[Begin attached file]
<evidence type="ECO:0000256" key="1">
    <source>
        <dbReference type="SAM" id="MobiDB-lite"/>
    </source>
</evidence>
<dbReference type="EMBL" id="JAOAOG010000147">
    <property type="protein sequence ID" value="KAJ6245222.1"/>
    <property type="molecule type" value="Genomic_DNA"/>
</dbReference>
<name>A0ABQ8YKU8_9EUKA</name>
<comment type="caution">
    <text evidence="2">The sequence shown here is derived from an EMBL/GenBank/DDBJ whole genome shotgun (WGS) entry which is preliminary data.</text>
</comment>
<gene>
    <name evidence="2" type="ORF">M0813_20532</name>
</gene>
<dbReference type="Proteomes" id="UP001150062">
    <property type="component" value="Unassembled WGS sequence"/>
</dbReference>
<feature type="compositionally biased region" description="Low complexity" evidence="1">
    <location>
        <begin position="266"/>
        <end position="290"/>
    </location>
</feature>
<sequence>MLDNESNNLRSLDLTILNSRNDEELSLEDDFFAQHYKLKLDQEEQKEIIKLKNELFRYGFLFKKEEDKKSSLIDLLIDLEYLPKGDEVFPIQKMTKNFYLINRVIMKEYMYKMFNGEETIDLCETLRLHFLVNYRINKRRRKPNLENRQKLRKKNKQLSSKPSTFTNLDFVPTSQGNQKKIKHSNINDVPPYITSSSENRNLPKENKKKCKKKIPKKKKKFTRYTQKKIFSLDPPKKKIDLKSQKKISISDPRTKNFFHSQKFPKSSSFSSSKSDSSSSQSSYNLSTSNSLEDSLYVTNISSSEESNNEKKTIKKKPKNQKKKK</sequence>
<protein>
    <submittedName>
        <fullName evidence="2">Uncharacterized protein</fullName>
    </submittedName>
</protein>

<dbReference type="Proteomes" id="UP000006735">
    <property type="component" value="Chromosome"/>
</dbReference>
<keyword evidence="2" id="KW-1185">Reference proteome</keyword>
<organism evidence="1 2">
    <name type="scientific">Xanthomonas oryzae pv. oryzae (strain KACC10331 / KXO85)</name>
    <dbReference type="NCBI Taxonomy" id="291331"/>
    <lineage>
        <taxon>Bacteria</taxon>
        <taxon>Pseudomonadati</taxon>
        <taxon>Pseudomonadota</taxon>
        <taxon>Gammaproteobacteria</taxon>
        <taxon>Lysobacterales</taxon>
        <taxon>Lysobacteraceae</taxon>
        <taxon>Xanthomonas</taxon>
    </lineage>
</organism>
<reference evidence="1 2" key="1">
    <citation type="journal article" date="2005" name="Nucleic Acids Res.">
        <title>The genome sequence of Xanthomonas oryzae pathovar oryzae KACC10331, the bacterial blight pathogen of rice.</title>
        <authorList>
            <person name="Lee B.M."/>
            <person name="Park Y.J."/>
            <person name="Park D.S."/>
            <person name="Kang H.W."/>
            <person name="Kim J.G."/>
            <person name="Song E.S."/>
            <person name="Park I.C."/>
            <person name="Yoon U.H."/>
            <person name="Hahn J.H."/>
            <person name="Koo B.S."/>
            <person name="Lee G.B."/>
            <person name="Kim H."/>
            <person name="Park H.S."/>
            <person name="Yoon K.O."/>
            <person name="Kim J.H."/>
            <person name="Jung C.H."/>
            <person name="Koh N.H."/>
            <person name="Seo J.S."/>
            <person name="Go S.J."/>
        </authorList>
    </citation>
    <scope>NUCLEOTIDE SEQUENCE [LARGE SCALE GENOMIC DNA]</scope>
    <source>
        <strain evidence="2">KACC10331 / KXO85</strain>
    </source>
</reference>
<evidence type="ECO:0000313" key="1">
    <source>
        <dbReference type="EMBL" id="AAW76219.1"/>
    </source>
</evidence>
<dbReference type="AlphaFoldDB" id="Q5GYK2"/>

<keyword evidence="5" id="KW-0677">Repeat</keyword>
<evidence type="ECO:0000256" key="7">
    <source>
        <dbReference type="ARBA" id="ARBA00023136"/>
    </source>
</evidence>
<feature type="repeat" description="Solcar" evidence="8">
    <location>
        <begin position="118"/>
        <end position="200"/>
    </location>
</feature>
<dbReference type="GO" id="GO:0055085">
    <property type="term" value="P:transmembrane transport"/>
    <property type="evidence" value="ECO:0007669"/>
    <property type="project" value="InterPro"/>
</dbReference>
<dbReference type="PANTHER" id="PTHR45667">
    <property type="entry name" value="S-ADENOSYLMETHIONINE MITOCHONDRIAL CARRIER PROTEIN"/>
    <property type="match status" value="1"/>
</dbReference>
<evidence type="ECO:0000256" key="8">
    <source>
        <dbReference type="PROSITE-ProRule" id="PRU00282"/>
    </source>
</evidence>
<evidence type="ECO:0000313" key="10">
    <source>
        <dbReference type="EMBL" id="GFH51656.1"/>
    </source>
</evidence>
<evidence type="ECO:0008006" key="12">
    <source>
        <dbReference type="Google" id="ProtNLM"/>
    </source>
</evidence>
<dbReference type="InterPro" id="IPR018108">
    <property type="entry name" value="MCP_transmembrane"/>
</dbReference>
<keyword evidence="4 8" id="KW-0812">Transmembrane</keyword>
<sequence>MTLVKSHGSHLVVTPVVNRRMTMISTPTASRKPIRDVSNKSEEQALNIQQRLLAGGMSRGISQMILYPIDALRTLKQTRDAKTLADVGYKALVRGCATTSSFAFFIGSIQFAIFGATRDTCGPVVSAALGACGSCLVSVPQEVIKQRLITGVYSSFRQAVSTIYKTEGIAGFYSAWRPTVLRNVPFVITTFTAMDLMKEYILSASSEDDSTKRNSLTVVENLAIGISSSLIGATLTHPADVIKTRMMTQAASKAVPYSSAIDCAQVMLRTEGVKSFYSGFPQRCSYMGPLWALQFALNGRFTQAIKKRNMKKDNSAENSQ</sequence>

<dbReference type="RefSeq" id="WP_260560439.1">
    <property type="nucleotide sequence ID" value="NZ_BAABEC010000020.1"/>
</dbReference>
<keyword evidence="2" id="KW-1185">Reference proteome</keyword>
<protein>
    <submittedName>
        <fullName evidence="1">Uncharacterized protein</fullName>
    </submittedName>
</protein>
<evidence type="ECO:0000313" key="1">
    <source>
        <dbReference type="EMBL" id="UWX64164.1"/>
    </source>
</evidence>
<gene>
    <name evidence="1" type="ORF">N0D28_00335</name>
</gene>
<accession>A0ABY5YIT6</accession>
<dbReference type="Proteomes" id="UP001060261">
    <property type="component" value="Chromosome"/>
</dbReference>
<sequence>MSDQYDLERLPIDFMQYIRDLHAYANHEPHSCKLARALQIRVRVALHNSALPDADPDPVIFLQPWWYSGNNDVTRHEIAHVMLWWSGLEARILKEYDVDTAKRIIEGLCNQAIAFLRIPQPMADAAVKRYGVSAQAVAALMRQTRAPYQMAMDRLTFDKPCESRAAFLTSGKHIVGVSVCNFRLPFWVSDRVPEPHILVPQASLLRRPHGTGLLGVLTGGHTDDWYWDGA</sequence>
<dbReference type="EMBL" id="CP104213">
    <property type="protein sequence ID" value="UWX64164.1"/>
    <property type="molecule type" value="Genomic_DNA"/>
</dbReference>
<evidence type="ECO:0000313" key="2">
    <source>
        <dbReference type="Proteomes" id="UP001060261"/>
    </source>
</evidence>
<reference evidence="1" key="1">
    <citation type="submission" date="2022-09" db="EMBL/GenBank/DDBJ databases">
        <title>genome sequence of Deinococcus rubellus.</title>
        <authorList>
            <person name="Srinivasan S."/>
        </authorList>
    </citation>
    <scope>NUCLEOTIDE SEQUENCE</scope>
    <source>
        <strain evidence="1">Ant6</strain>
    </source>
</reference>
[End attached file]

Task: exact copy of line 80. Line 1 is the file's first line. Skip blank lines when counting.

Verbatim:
    <source>